In the wake of the 2003 war, Iraq as a result of demographics and geography–to say nothing of the fragmented politics of its failed democracy–is almost certain to fall under the long-term influence of Iran. Without the support of the U.S. for Iraq in a renewed war with Iran, a war which would never be democratically supported by Iraqis let alone militarily feasible, Iraq is destined to become a weak state that tilts toward Iran.
This prospect of an Iranian-influenced Iraq bordering Saudi Arabia on the doorstep of the other Gulf states is something which has driven Gulf states into panic. The U.S., as a result of Obama’s pragmatic realism and lack of democratic support for the sort of large scale war which would be required to push Iranian influence back, has resisted further military engagement against Iran on behalf of the Gulf states. In fact it has done the opposite in engaging proactively with Iran.
This unprecedented shift, from the U.S. as backer and enforcer of the Gulf monarchies, to embracing a shift in the regional status quo has led the Gulf states to act together with an independence, confidence and a united voice which is equally unprecedented. Rather than Gulf states meddling in the affairs of other Arab states through proxies like the Muslim Brotherhood, the GCC has shown signs of speaking with a single voice, capable of direct military action.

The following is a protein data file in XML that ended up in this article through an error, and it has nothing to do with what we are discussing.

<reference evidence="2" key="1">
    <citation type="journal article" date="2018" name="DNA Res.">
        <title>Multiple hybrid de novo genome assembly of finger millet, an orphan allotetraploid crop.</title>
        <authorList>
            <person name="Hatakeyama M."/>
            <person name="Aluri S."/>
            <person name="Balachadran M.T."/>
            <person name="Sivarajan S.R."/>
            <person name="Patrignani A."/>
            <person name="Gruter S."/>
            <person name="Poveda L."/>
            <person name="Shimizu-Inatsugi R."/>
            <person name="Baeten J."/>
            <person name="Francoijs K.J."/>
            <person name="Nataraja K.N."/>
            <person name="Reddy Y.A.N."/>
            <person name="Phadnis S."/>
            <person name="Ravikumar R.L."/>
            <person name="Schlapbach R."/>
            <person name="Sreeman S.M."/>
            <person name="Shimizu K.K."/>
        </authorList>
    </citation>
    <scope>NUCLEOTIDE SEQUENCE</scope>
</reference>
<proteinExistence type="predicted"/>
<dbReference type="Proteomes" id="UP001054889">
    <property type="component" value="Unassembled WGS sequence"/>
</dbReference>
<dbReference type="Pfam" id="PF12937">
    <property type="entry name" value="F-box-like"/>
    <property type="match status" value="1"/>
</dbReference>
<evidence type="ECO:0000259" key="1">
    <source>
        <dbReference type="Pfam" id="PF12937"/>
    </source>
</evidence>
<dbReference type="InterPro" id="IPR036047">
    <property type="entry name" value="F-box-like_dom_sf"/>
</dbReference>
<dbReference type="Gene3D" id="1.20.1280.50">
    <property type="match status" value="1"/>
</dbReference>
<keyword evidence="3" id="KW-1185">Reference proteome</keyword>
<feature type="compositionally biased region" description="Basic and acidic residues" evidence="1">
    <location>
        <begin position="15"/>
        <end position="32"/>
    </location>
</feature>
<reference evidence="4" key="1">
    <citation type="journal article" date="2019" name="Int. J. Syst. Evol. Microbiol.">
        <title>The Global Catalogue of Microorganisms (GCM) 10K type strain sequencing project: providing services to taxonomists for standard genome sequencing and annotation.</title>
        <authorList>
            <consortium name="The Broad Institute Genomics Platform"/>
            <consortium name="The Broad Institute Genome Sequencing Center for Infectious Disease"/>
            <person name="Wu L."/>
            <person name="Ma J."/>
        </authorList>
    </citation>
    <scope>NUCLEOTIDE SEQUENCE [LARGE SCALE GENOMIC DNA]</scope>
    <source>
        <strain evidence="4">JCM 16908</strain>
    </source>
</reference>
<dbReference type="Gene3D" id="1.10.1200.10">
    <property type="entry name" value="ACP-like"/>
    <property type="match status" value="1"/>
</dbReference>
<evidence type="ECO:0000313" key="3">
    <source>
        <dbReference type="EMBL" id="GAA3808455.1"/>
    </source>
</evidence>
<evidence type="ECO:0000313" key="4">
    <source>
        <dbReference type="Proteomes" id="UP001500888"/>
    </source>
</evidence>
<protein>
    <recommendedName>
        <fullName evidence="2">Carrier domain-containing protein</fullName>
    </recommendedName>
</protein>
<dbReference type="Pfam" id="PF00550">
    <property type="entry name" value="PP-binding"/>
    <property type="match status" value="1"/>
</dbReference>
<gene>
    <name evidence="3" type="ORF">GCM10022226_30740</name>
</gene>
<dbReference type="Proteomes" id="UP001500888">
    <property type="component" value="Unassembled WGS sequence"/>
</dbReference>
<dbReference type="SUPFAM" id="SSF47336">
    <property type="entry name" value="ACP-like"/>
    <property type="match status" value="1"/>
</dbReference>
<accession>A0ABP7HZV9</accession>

The GCC recently announced the formation of a Joint Military Command. The UAE in particular has taken on a more visible role, seen through recent news that their first female fighter pilot participated airstrikes against ISIL, the recent public designation of 83 groups as terrorist organizations, and in the fact that in other Arab states laws prohibiting language of “offense towards the Emirates” are being actively enforced. While some of this may be “reputation-laundering propaganda” it is a very different type of propaganda than Gulf states have traditionally pumped out, an example of the proactive high level regional shift taking place.
If there is one positive to emerge from President Obama’s much maligned strategy of “leading from behind,” it may be the reemergence of this reinvigorated unified and proactive GCC. Without the United States as guarantor of the regional status quo, the GCC, an organization with a long history of not doing much, has begun perhaps for the first time ever, to assert its own voice and accept accountability over its future in the region.